"An RPG without magic? That's a pretty bold decision," Klein says and flicks his wrist, which causes «Reaver» to go off again for the second time. There's a wide grin on his face when the glow of pure red light pulsates through the grey, dull curved sword. By trial and error, he has found another way to activate the same sword skill all by himself. He's actually starting to look like a true samurai warrior with all of that extra confidence.

"Isn't it more fun to move your body as you fight?" I ask, already knowing the answer. It's quite obvious that he's enjoying the feel of a melee weapon with or without magic.

"You bet!"

"Alright then. Let's hunt for the next frenzy boar."


The afternoon delivers a brilliant sunset, its gentle rays reflect with a shimmering sparkle against the cascading waterfalls falling from distant floating islands, and the orange twilight skies cause flocks of birds, winged horses and wyverns to migrate to destinations unknown. After many hours of earning «Exp», we decide to take refuge in the part of the meadow encircled by six stone pillars, almost like a miniature Stonehenge. Similar to cities and towns, this spot is a «Safe Area», where monsters cannot normally enter due to restrictions set by the game.

"Whew," Klein breathes out and collapses in exhaustion onto the soft, lush carpet of grass. "I still can't believe it, no matter how many times I see it. That we're still in a game. It's really all amazing. Seriously, I'm glad I was born in this time."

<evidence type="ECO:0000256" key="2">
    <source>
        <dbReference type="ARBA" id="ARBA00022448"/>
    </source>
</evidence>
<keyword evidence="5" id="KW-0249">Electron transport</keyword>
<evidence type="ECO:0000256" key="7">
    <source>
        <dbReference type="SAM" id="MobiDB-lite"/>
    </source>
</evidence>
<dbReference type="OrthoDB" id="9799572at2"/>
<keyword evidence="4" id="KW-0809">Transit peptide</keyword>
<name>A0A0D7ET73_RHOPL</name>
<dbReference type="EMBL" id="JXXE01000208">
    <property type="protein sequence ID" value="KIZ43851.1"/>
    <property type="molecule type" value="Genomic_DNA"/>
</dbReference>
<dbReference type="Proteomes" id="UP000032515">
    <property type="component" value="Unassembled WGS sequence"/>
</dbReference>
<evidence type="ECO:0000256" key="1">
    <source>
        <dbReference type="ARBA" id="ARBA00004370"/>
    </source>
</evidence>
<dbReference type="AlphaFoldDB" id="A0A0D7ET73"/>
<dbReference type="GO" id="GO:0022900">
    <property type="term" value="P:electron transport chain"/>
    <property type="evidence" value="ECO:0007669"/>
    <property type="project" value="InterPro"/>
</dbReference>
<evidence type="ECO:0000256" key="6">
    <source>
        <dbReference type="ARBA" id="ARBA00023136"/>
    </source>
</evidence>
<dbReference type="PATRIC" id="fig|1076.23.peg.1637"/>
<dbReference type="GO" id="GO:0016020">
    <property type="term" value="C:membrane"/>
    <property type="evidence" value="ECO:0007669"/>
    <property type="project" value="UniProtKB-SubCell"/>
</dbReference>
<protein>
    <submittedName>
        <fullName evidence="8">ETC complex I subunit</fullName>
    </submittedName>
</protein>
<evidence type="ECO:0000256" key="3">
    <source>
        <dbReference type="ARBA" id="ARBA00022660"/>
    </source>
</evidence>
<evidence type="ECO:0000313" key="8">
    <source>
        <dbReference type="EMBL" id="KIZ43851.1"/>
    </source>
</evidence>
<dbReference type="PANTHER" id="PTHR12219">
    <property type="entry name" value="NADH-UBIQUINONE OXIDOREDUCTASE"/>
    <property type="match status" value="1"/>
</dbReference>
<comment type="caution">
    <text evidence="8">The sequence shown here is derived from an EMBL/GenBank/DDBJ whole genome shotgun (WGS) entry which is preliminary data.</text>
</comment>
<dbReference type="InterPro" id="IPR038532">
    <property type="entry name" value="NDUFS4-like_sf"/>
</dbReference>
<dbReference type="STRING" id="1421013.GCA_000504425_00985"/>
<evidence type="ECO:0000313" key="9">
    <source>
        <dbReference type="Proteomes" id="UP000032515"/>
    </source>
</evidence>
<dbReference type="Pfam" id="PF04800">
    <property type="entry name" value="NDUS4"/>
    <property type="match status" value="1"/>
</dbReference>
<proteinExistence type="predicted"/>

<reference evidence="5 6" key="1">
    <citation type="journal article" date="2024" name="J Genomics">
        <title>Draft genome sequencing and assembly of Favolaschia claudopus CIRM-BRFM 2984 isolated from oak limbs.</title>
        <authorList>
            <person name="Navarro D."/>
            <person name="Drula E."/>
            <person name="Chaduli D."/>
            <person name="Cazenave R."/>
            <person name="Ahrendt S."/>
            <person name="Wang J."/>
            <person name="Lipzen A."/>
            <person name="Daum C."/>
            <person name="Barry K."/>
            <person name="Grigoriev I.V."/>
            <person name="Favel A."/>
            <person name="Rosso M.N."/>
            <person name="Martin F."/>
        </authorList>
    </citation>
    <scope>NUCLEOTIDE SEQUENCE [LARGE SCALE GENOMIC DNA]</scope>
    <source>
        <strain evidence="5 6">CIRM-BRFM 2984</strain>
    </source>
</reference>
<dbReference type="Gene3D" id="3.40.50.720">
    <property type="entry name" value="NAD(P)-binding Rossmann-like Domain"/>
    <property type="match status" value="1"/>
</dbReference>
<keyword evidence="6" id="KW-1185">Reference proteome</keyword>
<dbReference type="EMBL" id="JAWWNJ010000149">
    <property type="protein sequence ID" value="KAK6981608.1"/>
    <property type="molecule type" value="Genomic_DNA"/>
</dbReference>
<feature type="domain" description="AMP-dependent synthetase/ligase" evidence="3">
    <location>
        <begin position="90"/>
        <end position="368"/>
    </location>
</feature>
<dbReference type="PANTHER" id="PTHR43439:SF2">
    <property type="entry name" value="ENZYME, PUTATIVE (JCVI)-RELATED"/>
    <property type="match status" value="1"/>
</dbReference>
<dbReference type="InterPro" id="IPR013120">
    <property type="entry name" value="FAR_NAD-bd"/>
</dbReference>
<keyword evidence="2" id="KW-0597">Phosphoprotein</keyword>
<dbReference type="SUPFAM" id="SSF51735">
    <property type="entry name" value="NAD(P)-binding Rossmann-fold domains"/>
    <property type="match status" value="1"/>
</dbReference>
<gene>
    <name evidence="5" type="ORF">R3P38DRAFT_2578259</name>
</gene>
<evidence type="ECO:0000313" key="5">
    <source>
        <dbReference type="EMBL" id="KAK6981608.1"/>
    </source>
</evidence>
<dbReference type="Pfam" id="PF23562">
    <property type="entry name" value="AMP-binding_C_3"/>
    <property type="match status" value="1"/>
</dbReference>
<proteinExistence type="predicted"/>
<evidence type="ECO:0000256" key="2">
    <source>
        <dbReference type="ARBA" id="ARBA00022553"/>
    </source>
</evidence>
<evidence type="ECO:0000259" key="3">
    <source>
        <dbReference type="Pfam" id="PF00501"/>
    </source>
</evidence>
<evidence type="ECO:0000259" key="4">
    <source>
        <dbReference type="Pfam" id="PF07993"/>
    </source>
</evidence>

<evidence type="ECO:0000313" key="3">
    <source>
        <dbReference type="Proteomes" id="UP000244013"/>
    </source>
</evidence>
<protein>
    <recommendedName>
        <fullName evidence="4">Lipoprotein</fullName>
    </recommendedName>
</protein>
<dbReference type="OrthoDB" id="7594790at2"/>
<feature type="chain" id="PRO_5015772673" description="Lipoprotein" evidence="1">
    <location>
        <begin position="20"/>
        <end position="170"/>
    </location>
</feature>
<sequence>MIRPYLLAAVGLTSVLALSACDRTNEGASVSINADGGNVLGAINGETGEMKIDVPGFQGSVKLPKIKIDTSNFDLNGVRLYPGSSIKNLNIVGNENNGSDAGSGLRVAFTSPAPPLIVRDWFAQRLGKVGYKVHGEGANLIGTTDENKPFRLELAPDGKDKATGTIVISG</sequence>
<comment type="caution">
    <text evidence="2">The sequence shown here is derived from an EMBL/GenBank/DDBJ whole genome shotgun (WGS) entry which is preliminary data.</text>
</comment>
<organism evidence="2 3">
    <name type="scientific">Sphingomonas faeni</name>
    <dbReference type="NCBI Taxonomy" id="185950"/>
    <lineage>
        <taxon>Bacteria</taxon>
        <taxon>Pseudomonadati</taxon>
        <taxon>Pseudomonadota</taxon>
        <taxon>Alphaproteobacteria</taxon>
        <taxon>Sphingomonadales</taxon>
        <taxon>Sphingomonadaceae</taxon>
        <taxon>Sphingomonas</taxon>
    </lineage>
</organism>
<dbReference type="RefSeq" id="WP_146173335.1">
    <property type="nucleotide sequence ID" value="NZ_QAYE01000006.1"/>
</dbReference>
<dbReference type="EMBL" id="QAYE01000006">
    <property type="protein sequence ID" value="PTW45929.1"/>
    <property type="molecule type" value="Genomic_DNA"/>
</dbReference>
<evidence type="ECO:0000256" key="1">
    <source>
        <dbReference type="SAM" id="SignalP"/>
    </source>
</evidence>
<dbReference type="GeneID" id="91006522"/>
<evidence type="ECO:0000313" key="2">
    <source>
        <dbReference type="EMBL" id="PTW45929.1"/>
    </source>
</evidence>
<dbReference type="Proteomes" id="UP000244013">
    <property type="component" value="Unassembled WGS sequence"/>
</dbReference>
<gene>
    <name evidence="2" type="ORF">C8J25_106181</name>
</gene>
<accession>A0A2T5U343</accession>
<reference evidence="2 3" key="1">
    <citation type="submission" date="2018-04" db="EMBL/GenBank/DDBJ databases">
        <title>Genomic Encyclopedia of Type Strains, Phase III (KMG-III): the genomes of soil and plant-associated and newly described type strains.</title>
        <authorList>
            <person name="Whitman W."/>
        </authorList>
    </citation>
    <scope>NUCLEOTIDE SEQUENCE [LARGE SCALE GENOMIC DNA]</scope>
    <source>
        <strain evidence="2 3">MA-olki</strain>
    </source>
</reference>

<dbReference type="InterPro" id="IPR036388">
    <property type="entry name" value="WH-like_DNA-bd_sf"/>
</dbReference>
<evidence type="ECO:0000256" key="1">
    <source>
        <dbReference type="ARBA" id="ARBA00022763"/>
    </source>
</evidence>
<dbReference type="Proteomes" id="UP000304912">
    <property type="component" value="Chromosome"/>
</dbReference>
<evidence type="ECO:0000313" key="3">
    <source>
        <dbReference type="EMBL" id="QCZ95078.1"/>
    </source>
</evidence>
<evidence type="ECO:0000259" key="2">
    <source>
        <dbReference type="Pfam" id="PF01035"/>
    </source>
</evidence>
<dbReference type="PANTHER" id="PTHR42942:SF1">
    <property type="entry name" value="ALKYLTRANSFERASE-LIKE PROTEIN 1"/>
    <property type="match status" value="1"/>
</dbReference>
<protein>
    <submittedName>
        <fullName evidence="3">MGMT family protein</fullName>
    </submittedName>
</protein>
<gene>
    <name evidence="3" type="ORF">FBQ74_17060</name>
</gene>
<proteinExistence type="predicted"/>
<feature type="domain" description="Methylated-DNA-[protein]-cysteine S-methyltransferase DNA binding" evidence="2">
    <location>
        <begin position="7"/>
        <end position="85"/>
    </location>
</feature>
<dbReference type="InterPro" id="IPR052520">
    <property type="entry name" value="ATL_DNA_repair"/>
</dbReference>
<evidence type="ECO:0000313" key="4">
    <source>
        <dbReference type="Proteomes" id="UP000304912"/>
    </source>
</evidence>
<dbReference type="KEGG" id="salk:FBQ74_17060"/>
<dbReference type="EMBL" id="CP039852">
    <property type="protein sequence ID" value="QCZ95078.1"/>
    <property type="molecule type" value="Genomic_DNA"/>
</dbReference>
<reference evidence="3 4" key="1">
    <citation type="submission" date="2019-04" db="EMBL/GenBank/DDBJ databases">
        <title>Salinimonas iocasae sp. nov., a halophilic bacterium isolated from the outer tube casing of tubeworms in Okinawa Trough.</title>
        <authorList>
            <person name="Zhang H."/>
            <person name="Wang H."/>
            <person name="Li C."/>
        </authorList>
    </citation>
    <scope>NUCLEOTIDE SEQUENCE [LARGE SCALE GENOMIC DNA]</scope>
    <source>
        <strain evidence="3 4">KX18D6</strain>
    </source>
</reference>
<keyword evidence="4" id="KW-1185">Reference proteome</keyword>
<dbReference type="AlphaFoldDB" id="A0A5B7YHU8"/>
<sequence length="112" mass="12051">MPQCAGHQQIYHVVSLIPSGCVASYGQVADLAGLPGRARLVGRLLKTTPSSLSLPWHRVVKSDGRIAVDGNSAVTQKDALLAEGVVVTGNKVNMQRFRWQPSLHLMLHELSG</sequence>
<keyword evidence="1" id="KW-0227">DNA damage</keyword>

"You make a big deal out of everything," I reply jokingly and lean against a stone pillar. Still, I can't deny that I feel the exact same way.

"Give me a break. It's my first Full Dive!" He laughs.

Despite the technology being in its infancy stage, virtual reality has taken the world by storm. Governments and well-known corporations have developed the Nerve Gear for other applications, such as in the field of healthcare where bedridden patients suffering from autoimmune diseases can still experience life like never before. In the field of education, teachers can take students on virtual field trips to the Egyptian pyramids or the Roman coliseums. There are even accusations of the military having secret dealings with Argus Industries, where scientists are attempting to turn artificial intelligence into a weapon.

"Really? This your first time using the Nerve Gear?" I ask.

"Yeah! Me and my friends camped in front of the store overnight to each snag one of those ten-thousand first edition collectors copies. The line-up went down for blocks and there were SAO representatives organizing games and concerts as entertainment. It was definitely fun. But how about you? Aren't you the most lucky? I heard that beta-tester copies came with all this free stuff, like replica swords."

"I wish," I mutter silently, since I didn't exactly receive any special treatment. In the beta-phase server stress tests, SAO administrators claimed the official release would equally accommodate the one-thousand original beta-testers and ten-thousand new players. Instead, millions of standard copies have been printed and sold out all over the globe. How has SAO changed to accommodate such a large population number? Are there multiple servers with one starting city each? Or is there one super server with multiple starting cities?

"How far did you get into the beta?" Klein asks, snapping me away from my thoughts.

"With a couple of months, we got to floor 8. This time around it'll take less than a month," I answer optimistically. With such a large number of dedicated players, anything is possible.

"You're really into this," Klein chuckles at my response. His tone shows mild amusement. Maybe because it looks like I'm the one now making such a big deal out of something.